So I'm saying that all children should be blocked from TV and Internet until their 18 years old, and we should all home school our children...etc... No, of course not. I have no answer to the issue at hand, and as for an ethical conversation, that is for the individual to have with his or her family, with himself, and with God.

One opinion that I will give is that the people who produced the piece should be educated enough to be familiar with Postman's theories, and to realize that a lot of the acts that go on in today's world are simply imitations of the information given out by the media. Perhaps this is left out intentionally, because there is nothing that will attract people to the Internet or to TV more than sex and violence, and the advertising that goes along with it. To influence our shopping habits and to direct our lives is too tempting not to report on all aspects of a story, including the ones that might implicate the media itself. I think it's necessary, nevertheless, to know why an issue is important, to see how it effects my life and the lives of those around me, and to be able to look at all sides of an issue. If we are to simply accept what goes on in the world around us as inevitable, let us at least know why something is happening, so that we can change it if we need to.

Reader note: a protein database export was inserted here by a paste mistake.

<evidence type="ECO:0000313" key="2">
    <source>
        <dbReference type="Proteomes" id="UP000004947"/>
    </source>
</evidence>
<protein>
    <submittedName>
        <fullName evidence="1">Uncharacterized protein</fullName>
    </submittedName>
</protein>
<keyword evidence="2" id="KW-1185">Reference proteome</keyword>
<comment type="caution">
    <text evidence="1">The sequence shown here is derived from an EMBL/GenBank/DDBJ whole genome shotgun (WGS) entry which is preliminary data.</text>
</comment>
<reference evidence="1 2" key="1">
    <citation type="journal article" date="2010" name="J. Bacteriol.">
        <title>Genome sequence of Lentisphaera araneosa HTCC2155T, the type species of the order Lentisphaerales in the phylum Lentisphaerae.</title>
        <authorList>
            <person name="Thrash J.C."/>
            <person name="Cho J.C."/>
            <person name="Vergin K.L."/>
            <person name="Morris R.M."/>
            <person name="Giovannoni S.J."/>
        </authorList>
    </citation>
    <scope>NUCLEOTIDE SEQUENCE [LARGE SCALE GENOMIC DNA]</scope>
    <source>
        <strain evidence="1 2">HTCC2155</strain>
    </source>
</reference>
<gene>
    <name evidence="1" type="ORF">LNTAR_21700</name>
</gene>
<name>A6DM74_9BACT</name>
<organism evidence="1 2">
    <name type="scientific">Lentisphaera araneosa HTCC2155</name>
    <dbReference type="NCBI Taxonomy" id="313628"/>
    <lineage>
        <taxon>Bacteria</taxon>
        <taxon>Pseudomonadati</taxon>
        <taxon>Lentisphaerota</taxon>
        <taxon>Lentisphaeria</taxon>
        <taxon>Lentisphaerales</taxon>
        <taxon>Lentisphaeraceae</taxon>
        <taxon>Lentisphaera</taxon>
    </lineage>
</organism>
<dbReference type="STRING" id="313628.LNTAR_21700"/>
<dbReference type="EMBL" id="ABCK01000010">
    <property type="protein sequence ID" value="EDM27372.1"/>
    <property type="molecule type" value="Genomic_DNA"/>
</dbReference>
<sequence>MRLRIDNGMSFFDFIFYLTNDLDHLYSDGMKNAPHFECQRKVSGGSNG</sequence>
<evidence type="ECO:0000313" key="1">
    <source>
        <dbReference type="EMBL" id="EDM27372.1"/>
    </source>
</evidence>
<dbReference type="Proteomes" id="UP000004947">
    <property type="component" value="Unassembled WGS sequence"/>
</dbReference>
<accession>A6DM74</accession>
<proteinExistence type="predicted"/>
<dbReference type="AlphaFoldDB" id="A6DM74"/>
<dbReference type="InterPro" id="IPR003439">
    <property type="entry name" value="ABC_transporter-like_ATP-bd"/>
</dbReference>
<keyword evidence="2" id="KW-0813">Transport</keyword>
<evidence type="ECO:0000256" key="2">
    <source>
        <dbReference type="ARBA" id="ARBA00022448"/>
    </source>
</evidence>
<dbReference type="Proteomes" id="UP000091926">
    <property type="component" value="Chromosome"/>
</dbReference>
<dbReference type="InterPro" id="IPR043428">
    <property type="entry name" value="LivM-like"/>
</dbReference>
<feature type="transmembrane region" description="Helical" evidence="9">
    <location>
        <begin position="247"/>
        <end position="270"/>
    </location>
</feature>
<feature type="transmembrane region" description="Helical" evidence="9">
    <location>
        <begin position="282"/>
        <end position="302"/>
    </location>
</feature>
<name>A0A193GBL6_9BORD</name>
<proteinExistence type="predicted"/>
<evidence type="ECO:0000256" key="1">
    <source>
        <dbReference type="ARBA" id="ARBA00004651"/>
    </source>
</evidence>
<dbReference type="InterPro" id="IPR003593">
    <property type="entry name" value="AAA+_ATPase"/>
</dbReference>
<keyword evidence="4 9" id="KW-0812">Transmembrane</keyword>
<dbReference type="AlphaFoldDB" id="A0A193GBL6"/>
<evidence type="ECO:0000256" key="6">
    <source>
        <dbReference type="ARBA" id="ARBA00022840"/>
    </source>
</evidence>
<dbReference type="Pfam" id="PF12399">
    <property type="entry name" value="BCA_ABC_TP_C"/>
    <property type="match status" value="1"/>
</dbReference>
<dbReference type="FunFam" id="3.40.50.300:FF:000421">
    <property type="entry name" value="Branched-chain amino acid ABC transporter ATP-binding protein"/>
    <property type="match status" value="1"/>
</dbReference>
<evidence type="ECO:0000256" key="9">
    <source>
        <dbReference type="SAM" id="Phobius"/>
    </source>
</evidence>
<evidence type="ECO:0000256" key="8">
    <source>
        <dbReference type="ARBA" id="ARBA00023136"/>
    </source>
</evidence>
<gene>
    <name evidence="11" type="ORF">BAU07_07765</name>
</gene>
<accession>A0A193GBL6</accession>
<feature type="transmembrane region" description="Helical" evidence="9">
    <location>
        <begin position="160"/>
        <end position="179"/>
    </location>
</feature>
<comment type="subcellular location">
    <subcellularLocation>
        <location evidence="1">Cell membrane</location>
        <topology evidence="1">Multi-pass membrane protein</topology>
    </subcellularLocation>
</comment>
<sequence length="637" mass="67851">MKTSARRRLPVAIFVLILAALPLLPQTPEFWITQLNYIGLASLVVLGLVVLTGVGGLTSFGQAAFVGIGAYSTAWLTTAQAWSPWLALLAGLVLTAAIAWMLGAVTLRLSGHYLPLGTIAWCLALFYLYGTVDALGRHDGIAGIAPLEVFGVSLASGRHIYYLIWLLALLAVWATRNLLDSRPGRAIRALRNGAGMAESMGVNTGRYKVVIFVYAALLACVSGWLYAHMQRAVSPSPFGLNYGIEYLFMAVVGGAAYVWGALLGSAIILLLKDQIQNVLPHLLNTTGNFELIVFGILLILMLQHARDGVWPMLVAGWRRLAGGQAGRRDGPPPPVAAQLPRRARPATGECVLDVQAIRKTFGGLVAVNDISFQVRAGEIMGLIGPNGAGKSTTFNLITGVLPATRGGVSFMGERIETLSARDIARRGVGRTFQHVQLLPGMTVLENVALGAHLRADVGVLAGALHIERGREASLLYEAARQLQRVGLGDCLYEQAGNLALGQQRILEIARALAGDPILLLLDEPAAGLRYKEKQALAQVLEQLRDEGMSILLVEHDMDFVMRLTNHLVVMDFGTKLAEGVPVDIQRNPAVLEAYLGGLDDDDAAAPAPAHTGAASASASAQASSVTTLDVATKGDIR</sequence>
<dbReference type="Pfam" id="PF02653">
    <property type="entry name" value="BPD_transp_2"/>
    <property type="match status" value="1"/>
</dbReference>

[Addendum to this blog, as I don't know where to fit it in. Perhaps one reason why teenagers find no problem in posting pictures of a risque fashion on the internet is because they are self-absorbed enough not to understand the implications of such an act. I found it interesting that a critic for the movie Cloverfield described the twenty-somethings living in New York City as the Myspace Generation (see my blog on that review). It is ironic that the main video camera of that movie was a digital camcorder, much like the ones teens use today to place stuff on Youtube or Myspace. Also, note that for some reason, I found very little sympathy for the deaths of those teens as the monster attacked the city. I find it ironic that with the increase in social networks, in public exposure to everyone's private lives, that it actually is de-personalizing us, making us just one more character in a movie, one more red-shirted ensign to be slaughtered by an alien presence. I think honestly, if we are to have a social network, it should be done in person, away from the computers and the cell phone texting. It amazes me what people say to each other on these networks, calling each other all sorts of names, which, if said in real life, would result in a black eye. But here, on the Internet, all things are anonymous, and fleeting, even if they will stay in electronic databases for as long as the mainframes survive. There are some databases that have recorded Usenet conversations and arguments back some 20 years. I would not be surprised if I could find what I said to people on the Monkees News groups back when I was a freshman in College. So while the internet might be anonymous, and fleeting, it does remember everything, and it takes a little searching by the right people to uncover it. ]


Oh, and on a personal note, I just mowed a third of our backyard, which I do once a year whether it needs it or not. :)